Since brocade products are usually sold to international tourists, the COVID-19 pandemic has made it difficult to keep the industry going. 

“We cannot promote our products efficiently with such an income. We want to take part in more festivals to sell our products and exchange experiences with other artists,” Minh said. “We also seek financial support for professional machinery used to make fabric, while weaving the brocade parts manually. Most importantly, we are looking for better ways for our products to be circulated and consumed.”

Authorities in some provinces have focused on the preservation of brocade weaving and have organised training courses for ethnic minority women in recent years.

However, because of the country’s global integration and economic transition, it is challenging to fully preserve the beauty of brocade weaving profession.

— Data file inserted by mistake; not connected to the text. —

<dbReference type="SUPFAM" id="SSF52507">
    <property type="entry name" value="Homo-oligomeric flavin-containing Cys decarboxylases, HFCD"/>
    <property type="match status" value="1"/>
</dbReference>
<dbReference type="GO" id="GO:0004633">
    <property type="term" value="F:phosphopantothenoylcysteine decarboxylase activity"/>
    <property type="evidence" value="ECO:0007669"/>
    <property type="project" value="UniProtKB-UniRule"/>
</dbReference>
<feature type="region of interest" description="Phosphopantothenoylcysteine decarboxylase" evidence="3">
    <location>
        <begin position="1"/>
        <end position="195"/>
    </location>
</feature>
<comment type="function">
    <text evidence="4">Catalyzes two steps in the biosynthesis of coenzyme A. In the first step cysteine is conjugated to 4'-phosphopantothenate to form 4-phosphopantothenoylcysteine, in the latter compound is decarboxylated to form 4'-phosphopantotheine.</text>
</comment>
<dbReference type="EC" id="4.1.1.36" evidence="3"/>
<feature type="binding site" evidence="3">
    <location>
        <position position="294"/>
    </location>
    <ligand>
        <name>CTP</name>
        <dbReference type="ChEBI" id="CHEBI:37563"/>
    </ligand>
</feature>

Skilled artists have become older, and many youngsters are not passionate enough about the trade to pursue a career.

The chairman of Đắk Nông Province People’s Committee, Nguyễn Đình Trung, said that brocade has contributed to the solidarity and cultural diversity of 54 ethnic groups. 

“It is a cultural bridge between us. Let’s join hands to bring Vietnamese brocade closer to people, especially foreign visitors!” he said.

In order for the profession to thrive, authorities should create incentives to encourage artists in Đắk Nông Province to search for markets at tourist destinations by themselves, set up stores of brocade products, and collaborate with other cooperatives or trading companies to expand the market, Trung said. —